April 17, 2018
Women in STEM underrepresented in Utah but begin to rise in the field
By Kara D. Rhodes
SALT LAKE CITY- Science, Technology, Engineering, Mathematics (STEM) has generally been a place for males in the past but the in recent years females have started to make a change. Utah women are on the rise at the local Universities and STEM related jobs.
The rise of women in these fields is becoming more noticable but has yet to become equal with men in STEM. According to the U.S. Department of Commerce, men filled 76 percent of STEM jobs while women are at 24 percent as of 2017. Women are 47 percent of the workforce and only 24 percent of them are in STEM related fields. Throughout early education and following into the ACT male and females are head to head. Half of high school graduates showed interest in STEM majors and careers.
Cambria Hobbs, a Utah native who works for a software company, feels she is less likely to be taken seriously than her male colleagues. “There is a very masculine expectation for the way we approach our work, and every day it’s a battle for me to prove that there is another way it can be done.” Hobbes says the gender gap is closing slowly in STEM and she encourages more women to study or work in field. “Women have so much to offer in these fields and we need each other to break through these gender barriers that a lot of people don’t even think exist,” she says.
Gender discrimination is something most women face on a daily basis. A study shows that a science faculty rated material from applications of their students without knowing who was male or female but assigned different names from their actual sex. The materials did not differ from applicant both male and females had the same qualifications. Members of this faculty rated male applicants higher than their female counterparts as more qualified for that job position. The sex of the faculty did not waver the reponses men and women both voted the same. Further analysis showed that the female students were less likely to be hired for that position. The results of this particular study show that it was culture that played the biggest role in how faculty chose males for the job.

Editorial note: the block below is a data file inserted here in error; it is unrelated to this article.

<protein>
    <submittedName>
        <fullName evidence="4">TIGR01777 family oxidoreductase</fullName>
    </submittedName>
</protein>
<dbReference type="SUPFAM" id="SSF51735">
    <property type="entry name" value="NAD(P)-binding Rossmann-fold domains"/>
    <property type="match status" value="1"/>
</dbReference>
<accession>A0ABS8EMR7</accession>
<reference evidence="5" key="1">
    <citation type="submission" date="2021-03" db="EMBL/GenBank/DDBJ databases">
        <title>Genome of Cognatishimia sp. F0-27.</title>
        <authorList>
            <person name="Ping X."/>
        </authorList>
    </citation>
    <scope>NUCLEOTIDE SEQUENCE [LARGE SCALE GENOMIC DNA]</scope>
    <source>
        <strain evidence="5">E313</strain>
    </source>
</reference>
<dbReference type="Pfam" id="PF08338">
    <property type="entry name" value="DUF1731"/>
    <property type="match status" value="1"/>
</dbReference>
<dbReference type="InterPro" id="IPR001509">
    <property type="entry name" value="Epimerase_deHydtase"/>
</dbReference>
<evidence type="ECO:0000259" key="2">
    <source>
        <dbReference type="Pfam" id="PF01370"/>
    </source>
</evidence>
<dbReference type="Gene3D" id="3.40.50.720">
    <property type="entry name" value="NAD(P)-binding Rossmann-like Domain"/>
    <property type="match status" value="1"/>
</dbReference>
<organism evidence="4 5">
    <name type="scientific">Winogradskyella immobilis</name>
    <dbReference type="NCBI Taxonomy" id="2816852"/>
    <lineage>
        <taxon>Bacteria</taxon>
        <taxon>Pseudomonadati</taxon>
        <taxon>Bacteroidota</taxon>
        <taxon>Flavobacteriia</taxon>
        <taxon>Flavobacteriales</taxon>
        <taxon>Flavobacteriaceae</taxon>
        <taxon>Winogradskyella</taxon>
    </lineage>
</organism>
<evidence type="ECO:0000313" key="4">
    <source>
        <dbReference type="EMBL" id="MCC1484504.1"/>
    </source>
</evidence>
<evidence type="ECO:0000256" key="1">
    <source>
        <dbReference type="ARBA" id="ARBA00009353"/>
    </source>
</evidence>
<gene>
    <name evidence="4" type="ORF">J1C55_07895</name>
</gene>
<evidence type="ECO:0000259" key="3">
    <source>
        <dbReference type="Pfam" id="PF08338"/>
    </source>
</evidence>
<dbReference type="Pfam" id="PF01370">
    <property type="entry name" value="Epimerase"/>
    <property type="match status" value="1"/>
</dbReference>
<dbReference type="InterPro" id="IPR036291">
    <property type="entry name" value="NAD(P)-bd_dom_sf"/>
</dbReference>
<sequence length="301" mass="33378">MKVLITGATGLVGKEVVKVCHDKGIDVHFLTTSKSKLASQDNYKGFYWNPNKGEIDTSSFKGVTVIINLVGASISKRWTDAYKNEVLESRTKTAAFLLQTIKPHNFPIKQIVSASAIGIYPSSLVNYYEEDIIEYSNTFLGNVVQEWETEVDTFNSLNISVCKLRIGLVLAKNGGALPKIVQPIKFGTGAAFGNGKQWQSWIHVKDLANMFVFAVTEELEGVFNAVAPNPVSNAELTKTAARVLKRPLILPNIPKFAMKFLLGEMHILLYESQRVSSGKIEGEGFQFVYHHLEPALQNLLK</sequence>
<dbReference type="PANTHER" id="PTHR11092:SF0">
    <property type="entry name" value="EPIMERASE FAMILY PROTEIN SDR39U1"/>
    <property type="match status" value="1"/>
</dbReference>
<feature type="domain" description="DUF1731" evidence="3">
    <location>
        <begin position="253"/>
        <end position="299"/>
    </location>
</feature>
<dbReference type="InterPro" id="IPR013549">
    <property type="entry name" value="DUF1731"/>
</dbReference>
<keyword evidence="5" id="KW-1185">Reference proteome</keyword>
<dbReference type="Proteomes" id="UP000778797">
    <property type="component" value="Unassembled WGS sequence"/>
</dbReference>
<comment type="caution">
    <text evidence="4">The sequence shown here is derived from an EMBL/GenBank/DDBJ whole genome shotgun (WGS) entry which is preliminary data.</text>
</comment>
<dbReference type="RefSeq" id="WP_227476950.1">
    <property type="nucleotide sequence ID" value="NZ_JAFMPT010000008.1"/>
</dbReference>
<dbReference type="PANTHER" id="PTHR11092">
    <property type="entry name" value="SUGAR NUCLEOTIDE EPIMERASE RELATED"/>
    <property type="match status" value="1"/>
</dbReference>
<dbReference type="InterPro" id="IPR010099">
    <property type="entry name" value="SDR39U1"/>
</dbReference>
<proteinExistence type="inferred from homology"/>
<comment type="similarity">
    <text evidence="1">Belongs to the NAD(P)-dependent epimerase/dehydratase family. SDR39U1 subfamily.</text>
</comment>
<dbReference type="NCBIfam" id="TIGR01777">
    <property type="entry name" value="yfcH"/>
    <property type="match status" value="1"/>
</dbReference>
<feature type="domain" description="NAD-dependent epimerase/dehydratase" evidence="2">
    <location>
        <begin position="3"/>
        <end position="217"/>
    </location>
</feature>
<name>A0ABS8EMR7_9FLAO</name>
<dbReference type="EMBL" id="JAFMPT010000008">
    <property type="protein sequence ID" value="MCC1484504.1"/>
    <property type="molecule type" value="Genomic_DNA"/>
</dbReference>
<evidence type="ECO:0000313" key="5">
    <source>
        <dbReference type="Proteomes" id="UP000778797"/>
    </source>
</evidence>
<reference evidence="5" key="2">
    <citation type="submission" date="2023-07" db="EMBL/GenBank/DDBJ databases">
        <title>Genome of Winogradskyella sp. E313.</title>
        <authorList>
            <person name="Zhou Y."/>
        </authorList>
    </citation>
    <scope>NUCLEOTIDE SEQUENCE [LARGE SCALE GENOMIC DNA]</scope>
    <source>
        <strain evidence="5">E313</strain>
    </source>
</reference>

Kelsy Rhodes, a Math/Statistics major at Utah State University, has yet to step into the STEM workplace but has experience in the classroom. Rhodes has not encountered any gender bias in the classroom setting but would love to see more women in STEM positions at her school such as, Science Senator, research positions, SI instructors, and TA’s. When asked if she believed the gender gap was closing, Kelsy stated, “I think that more women are choosing to study STEM majors, but that they are still predominantly male.” She believes this is because women may be afraid to step into an area that they believe they’ll be less accepted. Kelsy, like Cambria, encourages women to study STEM because “There’s an irrational stigma that men can handle the course load and long study hours, but many women feel it might not work out for them. If a female is interested in the subject and works hard then they are fully qualified and prepared to get a STEM degree.”
Influences by society have a significant role in the way women view STEM-related fields. There are many things being done to close the gender gap. Starting with students in lower grade schools. Girls in 4th-8th grade can participate in an annual “Girl Start” conference that offers discovery of STEM related careers. “The SciGirls Seven” is a PBS television show that encourages girls to join STEM. Early exposure seems to be the best pathway in showing young girls that STEM is a field that they can participate in as well as enjoy. Utah has a local STEM action center and its mission statement is, “The STEM Action Center is Utah’s leader in promoting science, technology, engineering and math through best practices in education to ensure connection with industry and Utah’s long-term economic prosperity.” Its website has multiple sources for those females who are interested in more information on STEM.
Zane Yarbrough, a computer-engineering and physics major at the University of Utah. Zane stated, “As a male in STEM I fully recognize a gender gap in STEM majors.” He believes that the gap is slowly starting to shrink because stereotypes are starting to be ignored. What once was a masculine set of majors and jobs is now becoming something that anyone can do.
“Gender roles are being thrown out the door,” he says, insisting that anyone interested in STEM should study it, regardless of their gender.